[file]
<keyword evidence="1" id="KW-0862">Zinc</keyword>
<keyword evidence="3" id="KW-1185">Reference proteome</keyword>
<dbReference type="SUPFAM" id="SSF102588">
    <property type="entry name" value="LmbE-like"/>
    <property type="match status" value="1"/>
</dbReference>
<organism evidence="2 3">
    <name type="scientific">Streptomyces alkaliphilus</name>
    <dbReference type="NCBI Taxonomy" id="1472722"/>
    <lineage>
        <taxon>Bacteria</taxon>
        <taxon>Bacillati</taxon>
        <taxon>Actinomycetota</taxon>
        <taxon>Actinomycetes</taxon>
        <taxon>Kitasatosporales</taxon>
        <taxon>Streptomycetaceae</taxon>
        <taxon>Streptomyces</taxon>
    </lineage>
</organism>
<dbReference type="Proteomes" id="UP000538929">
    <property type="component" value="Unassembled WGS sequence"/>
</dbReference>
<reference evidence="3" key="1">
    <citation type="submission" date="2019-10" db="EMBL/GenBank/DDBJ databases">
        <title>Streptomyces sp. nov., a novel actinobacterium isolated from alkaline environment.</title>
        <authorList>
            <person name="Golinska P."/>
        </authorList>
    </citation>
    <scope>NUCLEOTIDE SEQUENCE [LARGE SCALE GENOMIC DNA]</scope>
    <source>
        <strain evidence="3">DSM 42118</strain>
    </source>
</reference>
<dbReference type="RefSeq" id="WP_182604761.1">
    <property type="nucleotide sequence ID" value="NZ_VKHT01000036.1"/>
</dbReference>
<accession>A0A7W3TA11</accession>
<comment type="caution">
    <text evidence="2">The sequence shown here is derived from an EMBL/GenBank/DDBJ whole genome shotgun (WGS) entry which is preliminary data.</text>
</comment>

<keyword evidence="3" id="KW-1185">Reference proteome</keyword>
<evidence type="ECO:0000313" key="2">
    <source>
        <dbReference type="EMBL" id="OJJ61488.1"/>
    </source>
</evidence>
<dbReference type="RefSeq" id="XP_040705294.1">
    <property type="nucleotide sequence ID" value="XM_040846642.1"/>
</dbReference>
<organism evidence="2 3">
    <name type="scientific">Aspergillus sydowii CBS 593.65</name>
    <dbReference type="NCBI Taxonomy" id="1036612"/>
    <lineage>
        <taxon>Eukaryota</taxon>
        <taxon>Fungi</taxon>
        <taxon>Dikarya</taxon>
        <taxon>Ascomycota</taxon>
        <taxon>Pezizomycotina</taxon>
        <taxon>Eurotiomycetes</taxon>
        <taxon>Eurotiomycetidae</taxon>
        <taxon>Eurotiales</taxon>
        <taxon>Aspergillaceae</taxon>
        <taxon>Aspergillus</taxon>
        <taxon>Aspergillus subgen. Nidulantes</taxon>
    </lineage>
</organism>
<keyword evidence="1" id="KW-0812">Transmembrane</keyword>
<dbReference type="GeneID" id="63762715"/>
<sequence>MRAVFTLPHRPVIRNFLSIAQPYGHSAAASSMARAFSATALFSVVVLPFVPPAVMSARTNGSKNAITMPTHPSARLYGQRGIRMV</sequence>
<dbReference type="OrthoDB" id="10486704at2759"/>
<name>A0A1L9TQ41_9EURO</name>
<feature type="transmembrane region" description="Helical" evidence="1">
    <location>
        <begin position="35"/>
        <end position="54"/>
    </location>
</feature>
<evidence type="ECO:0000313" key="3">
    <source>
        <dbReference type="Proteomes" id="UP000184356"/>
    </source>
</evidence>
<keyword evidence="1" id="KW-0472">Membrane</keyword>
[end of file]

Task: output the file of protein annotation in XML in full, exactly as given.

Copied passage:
<keyword evidence="1" id="KW-0862">Zinc</keyword>
<keyword evidence="3" id="KW-1185">Reference proteome</keyword>
<dbReference type="SUPFAM" id="SSF102588">
    <property type="entry name" value="LmbE-like"/>
    <property type="match status" value="1"/>
</dbReference>
<organism evidence="2 3">
    <name type="scientific">Streptomyces alkaliphilus</name>
    <dbReference type="NCBI Taxonomy" id="1472722"/>
    <lineage>
        <taxon>Bacteria</taxon>
        <taxon>Bacillati</taxon>
        <taxon>Actinomycetota</taxon>
        <taxon>Actinomycetes</taxon>
        <taxon>Kitasatosporales</taxon>
        <taxon>Streptomycetaceae</taxon>
        <taxon>Streptomyces</taxon>
    </lineage>
</organism>
<dbReference type="Proteomes" id="UP000538929">
    <property type="component" value="Unassembled WGS sequence"/>
</dbReference>
<reference evidence="3" key="1">
    <citation type="submission" date="2019-10" db="EMBL/GenBank/DDBJ databases">
        <title>Streptomyces sp. nov., a novel actinobacterium isolated from alkaline environment.</title>
        <authorList>
            <person name="Golinska P."/>
        </authorList>
    </citation>
    <scope>NUCLEOTIDE SEQUENCE [LARGE SCALE GENOMIC DNA]</scope>
    <source>
        <strain evidence="3">DSM 42118</strain>
    </source>
</reference>
<dbReference type="RefSeq" id="WP_182604761.1">
    <property type="nucleotide sequence ID" value="NZ_VKHT01000036.1"/>
</dbReference>
<accession>A0A7W3TA11</accession>
<comment type="caution">
    <text evidence="2">The sequence shown here is derived from an EMBL/GenBank/DDBJ whole genome shotgun (WGS) entry which is preliminary data.</text>
</comment>

<keyword evidence="3" id="KW-1185">Reference proteome</keyword>
<evidence type="ECO:0000313" key="2">
    <source>
        <dbReference type="EMBL" id="OJJ61488.1"/>
    </source>
</evidence>
<dbReference type="RefSeq" id="XP_040705294.1">
    <property type="nucleotide sequence ID" value="XM_040846642.1"/>
</dbReference>
<organism evidence="2 3">
    <name type="scientific">Aspergillus sydowii CBS 593.65</name>
    <dbReference type="NCBI Taxonomy" id="1036612"/>
    <lineage>
        <taxon>Eukaryota</taxon>
        <taxon>Fungi</taxon>
        <taxon>Dikarya</taxon>
        <taxon>Ascomycota</taxon>
        <taxon>Pezizomycotina</taxon>
        <taxon>Eurotiomycetes</taxon>
        <taxon>Eurotiomycetidae</taxon>
        <taxon>Eurotiales</taxon>
        <taxon>Aspergillaceae</taxon>
        <taxon>Aspergillus</taxon>
        <taxon>Aspergillus subgen. Nidulantes</taxon>
    </lineage>
</organism>
<keyword evidence="1" id="KW-0812">Transmembrane</keyword>
<dbReference type="GeneID" id="63762715"/>
<sequence>MRAVFTLPHRPVIRNFLSIAQPYGHSAAASSMARAFSATALFSVVVLPFVPPAVMSARTNGSKNAITMPTHPSARLYGQRGIRMV</sequence>
<dbReference type="OrthoDB" id="10486704at2759"/>
<name>A0A1L9TQ41_9EURO</name>
<feature type="transmembrane region" description="Helical" evidence="1">
    <location>
        <begin position="35"/>
        <end position="54"/>
    </location>
</feature>
<evidence type="ECO:0000313" key="3">
    <source>
        <dbReference type="Proteomes" id="UP000184356"/>
    </source>
</evidence>
<keyword evidence="1" id="KW-0472">Membrane</keyword>